The unit includes a number of features which reduce the amount of sample handling and provide other important advantages over the prior art. In this regard, the unit is typically installed in a pressurized system, with a pressure reducer-flow control means being provided to permit the high pressure tubing to reach system pressure, thereby eliminating the formation of gas bubbles in the lines. A low pressure region is provided wherein pH and conductivity are measured, with the necessary pressure drop being provided by a first pressure regulator. A small bore tubing coil, sized to provide the desired flowrate, creates a pressure drop that is amplified as a function of flowrate. A second, back pressure regulator contains the liquid flow and enables discharge thereof to atmospheric pressure. The tubing coil is shielded to reduce radiation levels and preferably accommodate a radiation detector for monitoring the liquid radiation levels.
The unit also employs sampling loops and six port valves to minimize the amount of liquid that is handled, thereby reducing radiation exposure and waste handling. The system of the invention is an "on line" system which reduces the potential for spills and also reduces exposure to radiation by operating personnel. The system also greatly reduces analysis time (typically to less than 15 minutes from the time the sample is introduced into the system).
As mentioned above, a further aspect of the invention concerns the provision of gas analyzer apparatus for use in radiological environments in a radiologically safe manner which has special utility in the chemical analysis unit or module described above but which also has general utility. The gas analysis apparatus of the invention is miniaturized and in an embodiment of general utility, provides for extraction of a small sample of water from the process stream (e.g. about 15 cc) in a short length of tubing isolated by a pair of valves. This sample is transferred into a radiological containment (such as that described previously), preferably through a set of double doors, for connection to the analysis equipment.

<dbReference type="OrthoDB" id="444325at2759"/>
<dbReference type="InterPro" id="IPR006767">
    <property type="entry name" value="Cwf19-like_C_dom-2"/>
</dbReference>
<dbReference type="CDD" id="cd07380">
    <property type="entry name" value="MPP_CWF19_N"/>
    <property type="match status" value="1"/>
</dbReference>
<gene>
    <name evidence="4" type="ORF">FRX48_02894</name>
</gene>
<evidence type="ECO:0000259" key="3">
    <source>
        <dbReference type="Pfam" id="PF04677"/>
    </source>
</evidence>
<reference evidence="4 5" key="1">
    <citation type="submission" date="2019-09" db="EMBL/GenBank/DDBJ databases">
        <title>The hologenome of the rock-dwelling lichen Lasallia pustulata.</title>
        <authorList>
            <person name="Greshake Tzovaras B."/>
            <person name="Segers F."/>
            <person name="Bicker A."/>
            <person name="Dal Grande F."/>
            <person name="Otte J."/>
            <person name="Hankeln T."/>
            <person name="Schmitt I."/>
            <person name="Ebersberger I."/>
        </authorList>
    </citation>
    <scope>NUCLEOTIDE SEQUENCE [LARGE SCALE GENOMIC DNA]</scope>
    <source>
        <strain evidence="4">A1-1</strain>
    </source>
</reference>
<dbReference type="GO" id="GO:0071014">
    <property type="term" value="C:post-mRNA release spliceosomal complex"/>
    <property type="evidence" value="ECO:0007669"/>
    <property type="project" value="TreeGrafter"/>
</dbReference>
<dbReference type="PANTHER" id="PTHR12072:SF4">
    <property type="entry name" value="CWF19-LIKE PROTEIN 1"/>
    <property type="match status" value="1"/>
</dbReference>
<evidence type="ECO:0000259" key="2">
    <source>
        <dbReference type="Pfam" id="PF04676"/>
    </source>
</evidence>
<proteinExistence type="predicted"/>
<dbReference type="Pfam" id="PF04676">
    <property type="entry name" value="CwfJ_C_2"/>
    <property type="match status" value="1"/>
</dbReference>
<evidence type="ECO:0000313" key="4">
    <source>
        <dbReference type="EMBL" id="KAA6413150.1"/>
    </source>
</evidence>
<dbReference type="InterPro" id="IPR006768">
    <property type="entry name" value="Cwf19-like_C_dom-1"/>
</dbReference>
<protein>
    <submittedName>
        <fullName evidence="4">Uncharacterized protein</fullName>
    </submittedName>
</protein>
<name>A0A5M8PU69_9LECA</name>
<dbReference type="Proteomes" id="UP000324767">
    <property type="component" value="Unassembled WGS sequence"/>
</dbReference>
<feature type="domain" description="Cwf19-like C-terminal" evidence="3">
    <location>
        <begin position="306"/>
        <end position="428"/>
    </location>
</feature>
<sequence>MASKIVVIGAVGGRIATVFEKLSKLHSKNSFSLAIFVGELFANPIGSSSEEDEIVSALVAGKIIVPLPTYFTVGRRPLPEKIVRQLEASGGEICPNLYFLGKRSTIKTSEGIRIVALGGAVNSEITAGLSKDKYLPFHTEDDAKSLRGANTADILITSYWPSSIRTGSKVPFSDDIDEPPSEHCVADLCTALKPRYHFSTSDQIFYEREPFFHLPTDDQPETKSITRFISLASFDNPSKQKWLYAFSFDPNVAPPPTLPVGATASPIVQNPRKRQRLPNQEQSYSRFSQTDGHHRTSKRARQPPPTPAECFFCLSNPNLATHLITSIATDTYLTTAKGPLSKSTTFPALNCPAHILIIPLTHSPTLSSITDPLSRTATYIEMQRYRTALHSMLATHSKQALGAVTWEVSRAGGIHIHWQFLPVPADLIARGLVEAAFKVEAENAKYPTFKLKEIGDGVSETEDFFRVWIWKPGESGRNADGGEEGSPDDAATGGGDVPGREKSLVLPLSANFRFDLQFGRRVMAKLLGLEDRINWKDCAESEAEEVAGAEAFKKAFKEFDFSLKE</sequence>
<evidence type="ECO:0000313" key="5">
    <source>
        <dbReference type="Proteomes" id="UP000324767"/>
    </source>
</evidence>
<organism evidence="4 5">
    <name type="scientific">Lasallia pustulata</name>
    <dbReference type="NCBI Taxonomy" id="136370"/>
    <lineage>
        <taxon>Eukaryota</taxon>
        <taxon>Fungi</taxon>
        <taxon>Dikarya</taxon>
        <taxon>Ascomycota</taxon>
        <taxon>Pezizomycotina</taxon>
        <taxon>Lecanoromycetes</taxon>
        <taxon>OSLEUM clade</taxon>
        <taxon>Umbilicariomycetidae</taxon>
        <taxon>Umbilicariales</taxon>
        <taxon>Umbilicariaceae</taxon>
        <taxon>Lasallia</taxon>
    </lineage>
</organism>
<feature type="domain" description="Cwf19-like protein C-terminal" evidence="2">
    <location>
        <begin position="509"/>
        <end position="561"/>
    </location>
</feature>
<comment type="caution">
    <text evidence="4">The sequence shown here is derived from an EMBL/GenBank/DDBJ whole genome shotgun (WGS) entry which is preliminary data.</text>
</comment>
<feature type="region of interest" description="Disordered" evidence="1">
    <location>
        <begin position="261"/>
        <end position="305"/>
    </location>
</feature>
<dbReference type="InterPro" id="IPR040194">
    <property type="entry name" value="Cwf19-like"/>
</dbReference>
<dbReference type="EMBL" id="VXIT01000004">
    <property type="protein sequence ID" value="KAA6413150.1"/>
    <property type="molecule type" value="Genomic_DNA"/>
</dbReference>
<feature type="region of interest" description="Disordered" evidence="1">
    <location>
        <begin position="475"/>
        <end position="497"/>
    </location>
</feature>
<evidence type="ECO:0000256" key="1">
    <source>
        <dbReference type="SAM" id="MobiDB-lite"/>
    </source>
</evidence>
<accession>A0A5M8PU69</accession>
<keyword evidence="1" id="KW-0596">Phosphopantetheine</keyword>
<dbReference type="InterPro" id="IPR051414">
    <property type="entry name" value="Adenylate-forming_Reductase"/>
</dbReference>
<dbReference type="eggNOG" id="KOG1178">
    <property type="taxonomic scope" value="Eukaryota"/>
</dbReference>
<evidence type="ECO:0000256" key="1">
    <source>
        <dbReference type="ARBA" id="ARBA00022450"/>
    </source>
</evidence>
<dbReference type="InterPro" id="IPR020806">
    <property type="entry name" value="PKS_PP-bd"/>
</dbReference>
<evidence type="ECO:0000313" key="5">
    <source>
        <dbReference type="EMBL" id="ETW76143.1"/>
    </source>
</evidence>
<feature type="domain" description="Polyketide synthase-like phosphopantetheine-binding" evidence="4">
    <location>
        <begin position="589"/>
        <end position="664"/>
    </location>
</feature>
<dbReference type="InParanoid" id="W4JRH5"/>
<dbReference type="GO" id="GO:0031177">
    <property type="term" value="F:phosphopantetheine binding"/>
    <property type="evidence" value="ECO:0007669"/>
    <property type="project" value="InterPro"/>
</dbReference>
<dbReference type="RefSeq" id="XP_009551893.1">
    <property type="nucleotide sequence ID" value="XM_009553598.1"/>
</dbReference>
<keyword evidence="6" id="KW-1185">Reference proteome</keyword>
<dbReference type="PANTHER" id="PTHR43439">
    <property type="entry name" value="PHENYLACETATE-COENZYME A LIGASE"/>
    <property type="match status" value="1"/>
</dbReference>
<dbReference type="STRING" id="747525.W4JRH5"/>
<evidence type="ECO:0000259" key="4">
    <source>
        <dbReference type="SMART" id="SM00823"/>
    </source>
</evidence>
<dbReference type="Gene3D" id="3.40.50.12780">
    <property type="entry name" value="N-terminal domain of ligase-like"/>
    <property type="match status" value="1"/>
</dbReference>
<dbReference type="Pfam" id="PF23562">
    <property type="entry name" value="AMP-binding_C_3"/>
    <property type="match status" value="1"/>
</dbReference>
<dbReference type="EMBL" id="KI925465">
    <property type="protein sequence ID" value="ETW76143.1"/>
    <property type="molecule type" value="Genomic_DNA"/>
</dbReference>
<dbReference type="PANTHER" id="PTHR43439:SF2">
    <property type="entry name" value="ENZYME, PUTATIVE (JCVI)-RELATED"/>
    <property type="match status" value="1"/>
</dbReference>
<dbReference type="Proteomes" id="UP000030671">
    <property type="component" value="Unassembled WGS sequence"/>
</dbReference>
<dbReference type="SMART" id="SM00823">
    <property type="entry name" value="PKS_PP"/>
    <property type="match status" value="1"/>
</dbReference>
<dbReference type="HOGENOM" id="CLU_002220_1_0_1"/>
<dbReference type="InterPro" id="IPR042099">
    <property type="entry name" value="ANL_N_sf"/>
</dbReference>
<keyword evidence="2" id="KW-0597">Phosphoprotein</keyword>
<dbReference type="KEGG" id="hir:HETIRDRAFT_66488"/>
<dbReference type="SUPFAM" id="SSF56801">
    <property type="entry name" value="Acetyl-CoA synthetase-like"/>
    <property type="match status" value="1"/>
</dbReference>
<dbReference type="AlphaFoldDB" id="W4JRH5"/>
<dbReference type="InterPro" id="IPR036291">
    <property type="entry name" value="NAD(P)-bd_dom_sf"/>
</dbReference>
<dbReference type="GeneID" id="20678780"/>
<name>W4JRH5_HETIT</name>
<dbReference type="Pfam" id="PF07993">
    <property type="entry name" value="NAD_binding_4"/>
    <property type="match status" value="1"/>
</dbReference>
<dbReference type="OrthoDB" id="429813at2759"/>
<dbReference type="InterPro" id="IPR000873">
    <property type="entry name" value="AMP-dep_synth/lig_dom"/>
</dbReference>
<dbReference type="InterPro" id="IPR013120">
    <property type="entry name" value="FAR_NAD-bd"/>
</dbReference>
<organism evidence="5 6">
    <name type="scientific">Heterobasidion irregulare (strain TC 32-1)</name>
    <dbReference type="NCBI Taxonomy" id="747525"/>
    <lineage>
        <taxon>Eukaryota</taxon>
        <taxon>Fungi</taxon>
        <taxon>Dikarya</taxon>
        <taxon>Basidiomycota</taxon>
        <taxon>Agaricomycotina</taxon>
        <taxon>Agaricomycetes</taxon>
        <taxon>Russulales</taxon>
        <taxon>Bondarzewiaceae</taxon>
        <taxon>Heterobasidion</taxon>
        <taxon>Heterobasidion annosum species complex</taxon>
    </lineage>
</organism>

The dissolved gas measurement apparatus of the invention includes a pressure sensor preferably in the form of a capacitance manometer for measuring total pressure, and a thermal conductivity bridge for measuring the hydrogen concentration in an expanded gas sample. Infrared detectors, specifically adapted to the specific gas measured, are used to determine the concentration of gases such as carbon dioxide.
Other features and advantages of the invention in both its aspects will be set forth in, or apparent from, the description of preferred embodiments thereof which follows.
FIG. 1 is a schematic diagram of the chemical analysis unit of the invention; and
FIG. 2 is a schematic diagram of an alternate embodiment of the dissolved gas measurement section of the unit of FIG. 1.
Referring to FIG. 1, the basic in-line contained radiological analytical system or module of the invention is shown. The system is contained within a glovebox or like containment, indicated schematically at 10 and including gloves indicated at 12 and is adapted to provide the analytical determination of a number of water chemistry parameters such as pH, conductivity, suspended solids, and dissolved hydrogen, carbon dioxide and total gas.
The basic system is divided into three parts or sections, a sampling section used to obtain predetermined volumes of samples for analysis at system pressures, a flow control section used to control the flow through the total system, and a dissolved gas analysis section.